Bagging the Past

Cleveland Jewish News: From the Bookshelf – Diary of the Dumped
August 15, 2014
How Do You Mend A Broken Heart?
August 21, 2014

August has been an interesting month. While there’s still nearly two weeks left before September’s autumn breezes whisper the change of seasons, this month has brought forth many transitions. And while an exciting Q4 awaits, propelling me into some familiar and some new territory, the past 18 days have also tested just how much I want to put the past behind me.


On a personal level, two different men, one from the near past and one from a very distant past, have used social media to get in contact with me. One I did connect with. One I blocked. I’ll let you figure out which one’s which. A third, who has known me for a decade and who has never really stopped communicating with me, has simply hid behind his social media account. For five years he’s flirted, insinuated, led and promised. But, really, all he’s done is talk. Cumulatively, these three men represent three very different stages of my life. Of my development. Of who I once was, from a scared young woman whose world came crashing to an adult who, 16 years later, shattered her own familiar universe in order to reinvent.


It’s all been part of getting to what’s real right now.


So when these men from the past, when they suddenly reach out, when they lead with one foot in, one foot out, when they perhaps think that maybe who I am today is the same insecure person I once was when they knew me, it hits me in all the wrong places. It’s as though the Universe is trying to ask, “How much of you has moved on? And what part of you is still the same you, because you will always be you?”


What I consciously know is that none of them, or any other man from my past, (excluding my dear guy friends, of course), has any room in my personal present. Not one. Not because they were bad guys. Well, some weren’t the best. But because it’s safe to say that the direction where I moved to today, a simpler, clearer and more honest life, with far less people in it, has only room for truth.  And the people who live honestly. With no secrets to hide. No tall stories to impress me with. No double lives, where their loyalties and priories lie elsewhere.


Over the travels of 2014, if there’s one thing I did learn it’s that I had to be my first priority. To the judgmental people no longer in my life, they’re probably thinking, “You mean she already wasn’t?” No, I wasn’t. When you’ve dated as much and as long as I have, it’s so easy to get lost in the shuffle of everyone’s else needs, demands and schedules. How many times did I move my own things around just so that some guy could fit me in between his intentionally compartmentalized life? And why I did it all stemmed from this place of broken.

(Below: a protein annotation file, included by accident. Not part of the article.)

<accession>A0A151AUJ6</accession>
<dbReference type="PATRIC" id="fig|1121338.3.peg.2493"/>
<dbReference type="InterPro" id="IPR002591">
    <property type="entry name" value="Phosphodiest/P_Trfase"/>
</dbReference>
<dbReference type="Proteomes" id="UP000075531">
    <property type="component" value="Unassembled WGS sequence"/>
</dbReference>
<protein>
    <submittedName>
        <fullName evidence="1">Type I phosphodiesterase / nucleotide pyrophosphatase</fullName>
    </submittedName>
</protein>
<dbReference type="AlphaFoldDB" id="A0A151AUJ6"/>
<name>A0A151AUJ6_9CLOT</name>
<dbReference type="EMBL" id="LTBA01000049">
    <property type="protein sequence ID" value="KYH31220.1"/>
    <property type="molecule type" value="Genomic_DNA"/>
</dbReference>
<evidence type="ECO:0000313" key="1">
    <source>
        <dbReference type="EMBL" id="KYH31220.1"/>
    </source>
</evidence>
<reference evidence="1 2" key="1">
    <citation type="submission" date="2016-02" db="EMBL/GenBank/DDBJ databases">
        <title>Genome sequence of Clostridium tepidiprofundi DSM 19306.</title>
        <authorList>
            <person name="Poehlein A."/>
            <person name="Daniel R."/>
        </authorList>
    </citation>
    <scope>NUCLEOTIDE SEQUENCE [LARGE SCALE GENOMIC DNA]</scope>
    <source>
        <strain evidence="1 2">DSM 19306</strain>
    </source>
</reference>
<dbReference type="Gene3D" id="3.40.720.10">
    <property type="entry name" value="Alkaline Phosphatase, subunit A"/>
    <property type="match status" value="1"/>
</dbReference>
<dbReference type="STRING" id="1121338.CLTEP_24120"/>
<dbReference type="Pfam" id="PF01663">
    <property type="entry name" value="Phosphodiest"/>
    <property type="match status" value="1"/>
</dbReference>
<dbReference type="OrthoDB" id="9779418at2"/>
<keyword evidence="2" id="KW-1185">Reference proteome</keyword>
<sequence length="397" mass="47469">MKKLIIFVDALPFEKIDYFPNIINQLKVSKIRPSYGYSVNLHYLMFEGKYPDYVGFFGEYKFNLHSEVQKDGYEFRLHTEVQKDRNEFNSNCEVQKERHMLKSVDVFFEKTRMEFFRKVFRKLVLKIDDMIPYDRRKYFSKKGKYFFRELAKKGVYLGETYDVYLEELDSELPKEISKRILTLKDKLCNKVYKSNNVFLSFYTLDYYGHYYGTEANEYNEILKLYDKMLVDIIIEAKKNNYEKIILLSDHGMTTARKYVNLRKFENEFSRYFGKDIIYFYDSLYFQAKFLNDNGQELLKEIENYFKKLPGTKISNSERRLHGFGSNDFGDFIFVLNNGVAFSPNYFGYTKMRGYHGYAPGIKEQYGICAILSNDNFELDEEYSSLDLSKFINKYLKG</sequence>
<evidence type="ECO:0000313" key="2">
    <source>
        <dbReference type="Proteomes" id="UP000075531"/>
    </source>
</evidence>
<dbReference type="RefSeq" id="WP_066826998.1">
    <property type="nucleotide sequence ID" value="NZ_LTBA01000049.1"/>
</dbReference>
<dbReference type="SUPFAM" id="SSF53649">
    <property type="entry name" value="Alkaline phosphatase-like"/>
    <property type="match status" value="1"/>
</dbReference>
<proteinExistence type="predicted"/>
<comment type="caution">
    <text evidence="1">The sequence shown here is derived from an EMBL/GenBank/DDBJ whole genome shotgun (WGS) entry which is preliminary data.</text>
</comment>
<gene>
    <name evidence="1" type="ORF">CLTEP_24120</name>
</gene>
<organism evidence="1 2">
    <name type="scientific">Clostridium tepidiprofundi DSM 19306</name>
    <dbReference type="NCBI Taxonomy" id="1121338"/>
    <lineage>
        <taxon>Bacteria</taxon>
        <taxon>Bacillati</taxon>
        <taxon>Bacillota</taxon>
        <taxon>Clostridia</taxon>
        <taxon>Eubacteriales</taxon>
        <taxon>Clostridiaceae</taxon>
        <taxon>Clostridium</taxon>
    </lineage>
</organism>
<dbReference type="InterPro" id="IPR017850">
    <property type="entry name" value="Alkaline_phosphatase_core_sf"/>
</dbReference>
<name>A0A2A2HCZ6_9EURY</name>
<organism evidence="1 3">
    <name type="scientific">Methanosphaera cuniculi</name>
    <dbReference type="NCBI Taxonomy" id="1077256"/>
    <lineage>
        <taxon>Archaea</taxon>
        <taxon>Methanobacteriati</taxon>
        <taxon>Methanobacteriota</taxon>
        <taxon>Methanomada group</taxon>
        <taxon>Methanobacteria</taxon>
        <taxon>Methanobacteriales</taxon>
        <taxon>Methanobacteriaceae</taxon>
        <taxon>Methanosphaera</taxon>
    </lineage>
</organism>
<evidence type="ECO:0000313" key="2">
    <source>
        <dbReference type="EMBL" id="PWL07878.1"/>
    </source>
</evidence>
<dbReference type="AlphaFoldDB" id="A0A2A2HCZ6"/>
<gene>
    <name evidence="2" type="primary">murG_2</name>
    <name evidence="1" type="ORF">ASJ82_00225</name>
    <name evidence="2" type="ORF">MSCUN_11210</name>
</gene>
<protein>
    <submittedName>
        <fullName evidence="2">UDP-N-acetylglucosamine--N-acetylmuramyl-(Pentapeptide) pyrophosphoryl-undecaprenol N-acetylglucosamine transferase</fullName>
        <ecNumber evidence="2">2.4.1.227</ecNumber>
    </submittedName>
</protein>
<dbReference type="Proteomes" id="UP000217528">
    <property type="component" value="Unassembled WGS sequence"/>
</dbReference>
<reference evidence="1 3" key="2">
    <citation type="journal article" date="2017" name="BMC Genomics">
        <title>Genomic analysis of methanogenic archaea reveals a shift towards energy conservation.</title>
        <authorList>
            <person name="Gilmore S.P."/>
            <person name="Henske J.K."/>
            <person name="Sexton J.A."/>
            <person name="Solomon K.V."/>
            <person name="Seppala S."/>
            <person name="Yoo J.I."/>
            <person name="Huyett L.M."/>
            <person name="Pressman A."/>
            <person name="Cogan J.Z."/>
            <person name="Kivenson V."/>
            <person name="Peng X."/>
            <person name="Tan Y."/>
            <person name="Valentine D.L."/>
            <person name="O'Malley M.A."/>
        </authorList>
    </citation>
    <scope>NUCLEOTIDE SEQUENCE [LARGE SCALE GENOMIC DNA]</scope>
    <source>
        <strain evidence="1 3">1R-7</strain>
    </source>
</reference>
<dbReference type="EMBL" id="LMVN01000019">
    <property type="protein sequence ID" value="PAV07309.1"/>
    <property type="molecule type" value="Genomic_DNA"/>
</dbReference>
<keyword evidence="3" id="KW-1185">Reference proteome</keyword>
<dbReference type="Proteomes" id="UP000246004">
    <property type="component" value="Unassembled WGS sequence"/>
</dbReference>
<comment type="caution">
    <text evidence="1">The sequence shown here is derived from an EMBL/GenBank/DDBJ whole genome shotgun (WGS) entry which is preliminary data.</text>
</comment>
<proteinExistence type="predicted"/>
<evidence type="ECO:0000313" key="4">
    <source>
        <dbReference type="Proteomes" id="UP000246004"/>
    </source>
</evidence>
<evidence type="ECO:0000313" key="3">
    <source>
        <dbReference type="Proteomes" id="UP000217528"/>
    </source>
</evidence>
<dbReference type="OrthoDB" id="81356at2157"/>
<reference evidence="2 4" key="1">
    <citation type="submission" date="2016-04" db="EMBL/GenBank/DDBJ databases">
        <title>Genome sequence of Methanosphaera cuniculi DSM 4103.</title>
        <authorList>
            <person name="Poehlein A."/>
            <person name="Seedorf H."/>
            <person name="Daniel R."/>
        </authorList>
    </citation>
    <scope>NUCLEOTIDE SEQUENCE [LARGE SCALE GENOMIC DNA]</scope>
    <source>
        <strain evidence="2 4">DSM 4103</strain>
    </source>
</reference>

Being whole and learning what that means hasn’t been without its challenges. And, in some ways, I’m back to living the life I was living before I left. I’m back in Lakewood. This fall, I’ll be teaching, again. And I’m continuing with my Career Coaching business and, of course, the writing.  What’s different is what or who I allow in.


I recently shared with a new and kind friend I made that when it comes to my apartment or my life, the only things and people that can get in are the ones I love. That’s it. And if that means that it’ll take a year to furnish this empty apartment, then so be it. And if it means a lot more evenings and weekends alone, then so be it, too. There’s no longer room for the cacophonous noise of distraction tricking me into extreme experiences that would make for yet another book about yet another failed relationship.


Back in April, when I was still in Austin, Texas, and still trying to make it work there, I had a critical phone call with a man in Cleveland. It’s someone I met last summer and after 6 months, we reconnected while I was in Dublin. He challenged to me to something. “Alex, I want you to write a love story.” My reply? “To write it, I have to live it.”


And live it and write it I will. But right now there’s too many characters. Too may plotlines. Too many twists and turns and flashbacks and cities and decades. This past month has been like a typical summer season of General Hospital. Except the men in my life never really died. They just hide in plain view on social media. Trying to pull me back in via the lingua franca they know that I know so well.


I do hope they all get on with their lives. I hope they leave me out of their plans. I hope they find whatever they’re looking for. And if they’re still looking for the woman who they knew then, they’ll be greatly disappointed.She’s gone.




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